Refill stores are usually independent and small stores that sell non-packaged food; forcing customers to bring their own containers when purchasing their items. Local businesses are now transforming their shelves to be filled with glass jars containing nuts, shampoo or grains; instead of plastic packaging.
The rise of refill stores:
According to greenpeace, in 2019 there was a rise of 400 zero waste stores globally followed by crowd funding campaigns and online stores. Zero waste movements continue to put pressure on supermarkets to adapt zero waste methods. Supermarkets put over 9 000 000 tones of plastic packaging in the shelves per year. A zero waste store known as Waistrose started it’s campaign in 2019. Sainsbury’s and M&S have followed suit this year by introducing refill stations after discovering that 75% of their customers were consciously trying to reduce plastic when shopping.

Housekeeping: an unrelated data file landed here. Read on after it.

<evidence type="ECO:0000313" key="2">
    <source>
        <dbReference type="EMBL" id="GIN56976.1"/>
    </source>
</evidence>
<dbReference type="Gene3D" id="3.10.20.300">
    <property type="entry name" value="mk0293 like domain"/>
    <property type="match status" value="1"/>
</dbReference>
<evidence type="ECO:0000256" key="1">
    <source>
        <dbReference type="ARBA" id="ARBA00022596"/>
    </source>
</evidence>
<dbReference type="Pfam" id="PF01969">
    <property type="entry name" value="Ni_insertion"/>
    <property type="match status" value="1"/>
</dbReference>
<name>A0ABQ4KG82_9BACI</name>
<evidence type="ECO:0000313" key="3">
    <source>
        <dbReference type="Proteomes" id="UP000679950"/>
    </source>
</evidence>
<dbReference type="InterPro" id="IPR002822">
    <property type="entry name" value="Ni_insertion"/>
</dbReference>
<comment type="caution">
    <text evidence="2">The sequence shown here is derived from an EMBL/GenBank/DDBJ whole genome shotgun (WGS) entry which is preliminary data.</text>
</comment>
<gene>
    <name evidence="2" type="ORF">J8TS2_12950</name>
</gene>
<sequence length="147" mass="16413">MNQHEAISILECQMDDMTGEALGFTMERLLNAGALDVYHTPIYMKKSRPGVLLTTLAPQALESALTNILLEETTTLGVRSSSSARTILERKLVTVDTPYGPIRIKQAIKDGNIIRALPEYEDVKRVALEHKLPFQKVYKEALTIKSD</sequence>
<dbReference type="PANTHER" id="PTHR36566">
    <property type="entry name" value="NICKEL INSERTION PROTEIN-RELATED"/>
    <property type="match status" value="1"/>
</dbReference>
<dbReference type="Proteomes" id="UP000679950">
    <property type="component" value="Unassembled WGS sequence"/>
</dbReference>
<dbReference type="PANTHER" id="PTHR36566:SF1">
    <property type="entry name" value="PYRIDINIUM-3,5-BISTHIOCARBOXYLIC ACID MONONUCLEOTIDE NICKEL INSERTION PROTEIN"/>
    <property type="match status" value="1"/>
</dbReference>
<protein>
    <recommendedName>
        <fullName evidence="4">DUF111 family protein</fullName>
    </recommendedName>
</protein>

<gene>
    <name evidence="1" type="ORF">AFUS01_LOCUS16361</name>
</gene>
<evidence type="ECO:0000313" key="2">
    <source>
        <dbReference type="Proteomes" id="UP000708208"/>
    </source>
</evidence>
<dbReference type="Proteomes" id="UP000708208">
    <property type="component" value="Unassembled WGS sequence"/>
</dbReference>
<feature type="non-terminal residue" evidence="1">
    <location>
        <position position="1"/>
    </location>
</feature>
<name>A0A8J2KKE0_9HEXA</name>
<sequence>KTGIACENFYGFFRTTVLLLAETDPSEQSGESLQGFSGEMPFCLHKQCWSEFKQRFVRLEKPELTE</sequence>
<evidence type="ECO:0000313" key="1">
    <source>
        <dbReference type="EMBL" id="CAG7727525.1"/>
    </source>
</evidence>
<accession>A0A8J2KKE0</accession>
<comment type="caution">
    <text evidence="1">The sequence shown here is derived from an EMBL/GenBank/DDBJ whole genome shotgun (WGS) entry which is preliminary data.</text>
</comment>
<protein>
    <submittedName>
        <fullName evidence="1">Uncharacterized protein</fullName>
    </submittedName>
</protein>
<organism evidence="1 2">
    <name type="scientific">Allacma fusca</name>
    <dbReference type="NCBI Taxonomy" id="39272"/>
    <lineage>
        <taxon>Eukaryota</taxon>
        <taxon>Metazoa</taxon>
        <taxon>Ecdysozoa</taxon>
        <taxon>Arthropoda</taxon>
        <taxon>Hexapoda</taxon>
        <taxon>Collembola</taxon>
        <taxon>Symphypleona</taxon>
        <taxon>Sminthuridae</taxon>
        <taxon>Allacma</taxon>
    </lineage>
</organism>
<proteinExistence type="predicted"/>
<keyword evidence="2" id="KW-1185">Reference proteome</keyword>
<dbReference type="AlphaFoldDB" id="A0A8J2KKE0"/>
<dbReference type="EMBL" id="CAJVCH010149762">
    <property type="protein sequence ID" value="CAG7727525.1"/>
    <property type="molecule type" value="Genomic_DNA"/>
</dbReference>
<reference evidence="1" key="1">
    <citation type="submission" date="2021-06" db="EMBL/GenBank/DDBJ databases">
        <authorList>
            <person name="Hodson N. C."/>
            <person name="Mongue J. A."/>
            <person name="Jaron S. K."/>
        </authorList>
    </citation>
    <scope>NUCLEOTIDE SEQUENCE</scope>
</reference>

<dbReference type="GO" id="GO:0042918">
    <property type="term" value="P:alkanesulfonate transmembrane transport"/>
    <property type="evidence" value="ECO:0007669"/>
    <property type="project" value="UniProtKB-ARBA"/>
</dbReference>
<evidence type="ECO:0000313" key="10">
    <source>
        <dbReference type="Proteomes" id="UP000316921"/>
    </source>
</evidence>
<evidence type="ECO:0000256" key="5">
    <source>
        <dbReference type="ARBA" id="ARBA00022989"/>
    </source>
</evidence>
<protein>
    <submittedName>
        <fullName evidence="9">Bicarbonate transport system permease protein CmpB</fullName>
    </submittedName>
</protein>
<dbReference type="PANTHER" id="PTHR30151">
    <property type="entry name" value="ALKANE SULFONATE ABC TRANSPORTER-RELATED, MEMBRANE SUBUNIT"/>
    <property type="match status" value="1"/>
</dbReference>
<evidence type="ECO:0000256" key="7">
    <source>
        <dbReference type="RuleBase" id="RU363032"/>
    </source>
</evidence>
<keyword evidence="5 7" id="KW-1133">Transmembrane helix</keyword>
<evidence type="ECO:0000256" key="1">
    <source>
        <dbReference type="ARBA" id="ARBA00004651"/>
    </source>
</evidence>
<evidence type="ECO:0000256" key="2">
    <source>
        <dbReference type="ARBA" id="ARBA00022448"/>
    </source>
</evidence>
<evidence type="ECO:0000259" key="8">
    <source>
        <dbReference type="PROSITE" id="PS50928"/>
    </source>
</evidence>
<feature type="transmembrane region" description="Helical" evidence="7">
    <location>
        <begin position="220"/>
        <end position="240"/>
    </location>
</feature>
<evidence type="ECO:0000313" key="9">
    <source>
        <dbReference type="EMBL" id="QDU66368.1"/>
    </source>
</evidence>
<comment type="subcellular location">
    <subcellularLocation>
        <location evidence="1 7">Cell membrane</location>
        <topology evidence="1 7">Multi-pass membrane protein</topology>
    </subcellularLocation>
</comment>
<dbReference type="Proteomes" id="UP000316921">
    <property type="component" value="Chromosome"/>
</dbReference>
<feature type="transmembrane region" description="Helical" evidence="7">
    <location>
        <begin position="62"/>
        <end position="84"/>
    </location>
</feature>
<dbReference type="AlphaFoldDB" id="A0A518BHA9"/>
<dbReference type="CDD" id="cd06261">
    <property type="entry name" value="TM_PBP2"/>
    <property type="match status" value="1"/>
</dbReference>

Examples of refill companies and their aim:
It is unfortunate that ‘lunch on the go’ in the UK creates 11 billion items of packaging waste a year. Examplesof companies that aim to reduce this are the following:
- MIW Water cooler: This is a specialist water cooler company providing cool water and enabling people to refill their water bottles and not purchasing new plastic bottles.
- Good club: A zero waste online shop, with the aim to lower carbon footprint and impact on the environment.
- New Dove body wash reusable bottles and concentrate refill: Reduce plastic waste over time by using 50% less plastic than the standard dove body wash.
Some refill stores may cost a bit more than the supermarket but the quality and longevity is said to be greater.